When Roger Seals of Albany started feeling pain below the bottom of his sternum (breastbone) he did not think it might have something to do with his heart. In addition to his work at his restaurant – aptly named Roger’s Restaurant – he’d been taking care of his wife Ruby, who was diagnosed with dementia and had also suffered a stroke.
“I thought ‘Why would I have pain down there?’” he said. “I thought maybe it was an ulcer from stress.”
After the pain, which usually came on when he was active, persisted for three months, Seals and his health care team started looking into what might be going on. He’d had a stent put in one of the arteries to his heart in 1998 and his cardiologist recommended putting in a new stent, to be sure the artery was open for blood flow.
During the procedure at Good Samaritan Regional Medical Center, though, the doctors found that there was significant plaque buildup in all three of the major blood vessels to his heart and when Seals woke up, he was told he would need a quadruple bypass – open-heart surgery.
Cardiac Surgeon Billie-Jean Martin, MD, of Samaritan Heart Center, was at the hospital that day, Dec. 18. She discussed Seals’ heart health and the surgery with him and let him know she would be able to perform the surgery the next morning.
“I had complete confidence in her,” Seals said. “The process was just fantastic. They kind of talk you through it and keep you relaxed.”
Symptoms of angina – chest pain that happens because there is not enough blood flowing to part of the heart – can often feel like pressure or squeezing in the chest, very much like a heart attack. But Seals’ experience of pain below his breastbone is not uncommon, Dr. Martin explained.
“Angina pain can present in a lot of different ways,” she said. “Sometimes it is not quite as severe, sometimes it can be felt as a tightness in the chest, or even can feel like gastrointestinal pain or back or shoulder pain.”
What is consistent with stable angina, the kind Seals had, is what brings it on. Physical activity can be a trigger and Seals’ experience of having the pain during physical activity, but then the pain going away when he rested, was a clue that plaque may have built up in his arteries, blocking blood flow to his heart. Unstable angina can happen even while resting, the pain can be strong and long lasting and can signal an impending heart attack. Someone experiencing these symptoms should see their doctor right away.
Once it was determined the surgery was necessary, the hope was to get Seals home in time for Christmas. Everything went well and several of his eight adult children visited and stayed with him in the hospital and helped speed his recovery.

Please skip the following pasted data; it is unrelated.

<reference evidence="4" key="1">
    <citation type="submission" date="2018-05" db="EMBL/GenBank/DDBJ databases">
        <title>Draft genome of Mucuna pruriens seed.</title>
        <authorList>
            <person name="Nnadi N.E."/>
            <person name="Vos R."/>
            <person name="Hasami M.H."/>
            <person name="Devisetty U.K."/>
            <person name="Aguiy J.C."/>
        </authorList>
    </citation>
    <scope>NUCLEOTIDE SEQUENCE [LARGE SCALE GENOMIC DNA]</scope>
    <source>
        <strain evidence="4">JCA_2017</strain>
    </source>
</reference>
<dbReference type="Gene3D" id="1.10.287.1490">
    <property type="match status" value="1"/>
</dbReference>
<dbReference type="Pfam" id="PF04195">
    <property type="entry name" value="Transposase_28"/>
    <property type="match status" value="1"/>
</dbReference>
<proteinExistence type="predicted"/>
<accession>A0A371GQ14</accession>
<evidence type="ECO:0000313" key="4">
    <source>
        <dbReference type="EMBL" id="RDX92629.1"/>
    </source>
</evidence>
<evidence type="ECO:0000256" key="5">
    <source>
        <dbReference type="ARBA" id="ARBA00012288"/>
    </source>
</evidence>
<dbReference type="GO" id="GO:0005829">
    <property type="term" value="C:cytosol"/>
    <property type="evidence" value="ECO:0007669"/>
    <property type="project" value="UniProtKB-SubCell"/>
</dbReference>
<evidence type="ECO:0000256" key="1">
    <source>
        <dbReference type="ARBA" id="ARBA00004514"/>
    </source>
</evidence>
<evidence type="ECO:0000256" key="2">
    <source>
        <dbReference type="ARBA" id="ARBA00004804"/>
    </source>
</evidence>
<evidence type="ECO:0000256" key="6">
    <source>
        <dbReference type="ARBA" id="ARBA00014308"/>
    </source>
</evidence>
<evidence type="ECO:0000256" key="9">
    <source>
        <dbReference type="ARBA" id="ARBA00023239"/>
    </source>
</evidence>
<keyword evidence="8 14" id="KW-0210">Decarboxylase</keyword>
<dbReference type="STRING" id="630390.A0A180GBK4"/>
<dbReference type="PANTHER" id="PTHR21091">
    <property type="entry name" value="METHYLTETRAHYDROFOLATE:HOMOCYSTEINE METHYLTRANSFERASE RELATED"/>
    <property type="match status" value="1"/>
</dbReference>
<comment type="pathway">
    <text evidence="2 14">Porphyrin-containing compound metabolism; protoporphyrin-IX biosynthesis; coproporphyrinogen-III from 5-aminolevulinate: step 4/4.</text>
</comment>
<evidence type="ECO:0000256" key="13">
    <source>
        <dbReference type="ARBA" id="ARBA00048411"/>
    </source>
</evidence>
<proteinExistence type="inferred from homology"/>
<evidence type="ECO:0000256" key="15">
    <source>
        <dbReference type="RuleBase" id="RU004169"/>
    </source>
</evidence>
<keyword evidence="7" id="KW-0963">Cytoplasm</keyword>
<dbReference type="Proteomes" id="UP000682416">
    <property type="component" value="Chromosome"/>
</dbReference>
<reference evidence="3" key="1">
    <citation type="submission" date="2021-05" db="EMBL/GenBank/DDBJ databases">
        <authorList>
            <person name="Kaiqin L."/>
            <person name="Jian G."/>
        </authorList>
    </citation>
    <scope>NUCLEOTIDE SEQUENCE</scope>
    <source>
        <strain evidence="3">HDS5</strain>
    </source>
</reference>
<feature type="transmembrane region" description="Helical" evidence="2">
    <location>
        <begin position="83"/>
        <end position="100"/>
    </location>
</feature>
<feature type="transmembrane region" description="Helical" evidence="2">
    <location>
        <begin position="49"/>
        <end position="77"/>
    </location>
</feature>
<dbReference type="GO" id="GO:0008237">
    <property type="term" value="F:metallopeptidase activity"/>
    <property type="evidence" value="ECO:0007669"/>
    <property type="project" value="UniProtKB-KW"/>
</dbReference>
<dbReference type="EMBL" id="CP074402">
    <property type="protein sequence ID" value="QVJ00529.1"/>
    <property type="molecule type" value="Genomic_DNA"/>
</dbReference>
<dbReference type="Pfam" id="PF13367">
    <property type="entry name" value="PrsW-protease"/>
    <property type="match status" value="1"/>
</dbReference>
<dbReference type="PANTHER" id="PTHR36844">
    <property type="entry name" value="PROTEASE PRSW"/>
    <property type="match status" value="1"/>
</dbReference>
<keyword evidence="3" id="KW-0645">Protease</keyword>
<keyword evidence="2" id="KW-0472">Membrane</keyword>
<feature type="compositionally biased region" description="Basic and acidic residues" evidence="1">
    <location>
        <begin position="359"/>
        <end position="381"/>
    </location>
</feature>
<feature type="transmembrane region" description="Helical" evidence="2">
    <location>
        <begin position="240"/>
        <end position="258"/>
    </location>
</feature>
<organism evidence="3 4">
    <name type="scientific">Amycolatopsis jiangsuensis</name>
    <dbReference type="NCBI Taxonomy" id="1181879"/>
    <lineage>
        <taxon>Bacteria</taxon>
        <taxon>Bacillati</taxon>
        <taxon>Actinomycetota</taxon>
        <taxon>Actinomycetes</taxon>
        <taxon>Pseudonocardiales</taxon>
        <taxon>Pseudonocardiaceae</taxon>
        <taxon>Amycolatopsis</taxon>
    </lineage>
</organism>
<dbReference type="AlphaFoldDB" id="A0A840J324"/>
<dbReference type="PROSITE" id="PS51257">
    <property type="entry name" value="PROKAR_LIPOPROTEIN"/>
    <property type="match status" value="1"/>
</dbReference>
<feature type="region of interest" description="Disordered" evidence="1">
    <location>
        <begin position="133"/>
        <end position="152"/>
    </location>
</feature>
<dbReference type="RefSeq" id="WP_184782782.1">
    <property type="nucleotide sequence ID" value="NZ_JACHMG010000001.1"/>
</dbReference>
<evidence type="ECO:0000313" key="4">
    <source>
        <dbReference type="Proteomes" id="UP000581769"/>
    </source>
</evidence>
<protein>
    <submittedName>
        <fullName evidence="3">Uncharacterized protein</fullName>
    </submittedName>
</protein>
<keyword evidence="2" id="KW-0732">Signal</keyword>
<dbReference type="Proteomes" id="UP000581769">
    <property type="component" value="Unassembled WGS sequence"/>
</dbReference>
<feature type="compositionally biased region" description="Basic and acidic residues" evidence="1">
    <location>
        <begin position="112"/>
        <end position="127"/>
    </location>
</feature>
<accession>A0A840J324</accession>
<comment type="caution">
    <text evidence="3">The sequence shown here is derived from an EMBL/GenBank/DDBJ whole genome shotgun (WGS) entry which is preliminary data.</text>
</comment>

“He was very motivated to get better and had a very supportive family,” Dr. Martin said. “We did everything we could to get him home for the holidays.”
He was ready to be discharged from the hospital by Sunday, Dec. 24, and made it home for Christmas Eve. The holiday was admittedly different than previous Christmases, with Seals recovering from major surgery, but it was special nonetheless, with the house full of family and friends.
“Having him here at home was all the Christmas we really needed,” said his son Roger Lee Seals.
Daughter Sandy Wang was the primary caregiver at home for Seals as he recovered from heart surgery and stayed close by for more than three weeks. She appreciated help from her sister, Susan Whitacre.
“She helped a lot,” Wang said. “And she spent the night several times when I needed a break.”
Wang also really appreciated the home health nurse that called each day to check on Seals and see how things were going.
“She would check on his blood pressure and his medications,” Wang said. “I want to share how nice everyone was and how helpful. Those phone calls were a godsend.”
The 82-year-old Seals is now back to his regular, active routine – spending time with family of eight adult children, 12 grandchildren and 13 great-grandchildren, working at his restaurant a couple of days a week, tending to his garden and orchard, helping neighbors out with their gardens, and – one of his passions – ocean fishing.
“I feel great,” he said. “I don’t have that shortness of breath anymore. I can do everything.”
This is the kind of thing Dr. Martin likes to hear.
“He was a great patient,” she said. “We were happy to be able to get him back to everything he wants to be doing.”
Seals is happy to have such good health care available so close to home at Samaritan Heart Center.
“I got fantastic care,” he said. “Everything that I needed. They took care of it and it was just a great experience. I don’t like hospitals, don’t get me wrong, but I’d recommend it to anyone.”
Cardiac Surgeon Billie-Jean Martin, MD, PhD, came to Samaritan Heart Center through a partnership with Stanford Health Care. She also serves as a clinical assistant professor of cardiothoracic surgery at Stanford University School of Medicine. Samaritan’s partnership with Stanford Health Care, an internationally recognized leader in cardiac surgery, expands access to even more kinds of life-saving procedures for local patients. To learn more about Samaritan Heart Center, visit samhealth.org/Heart.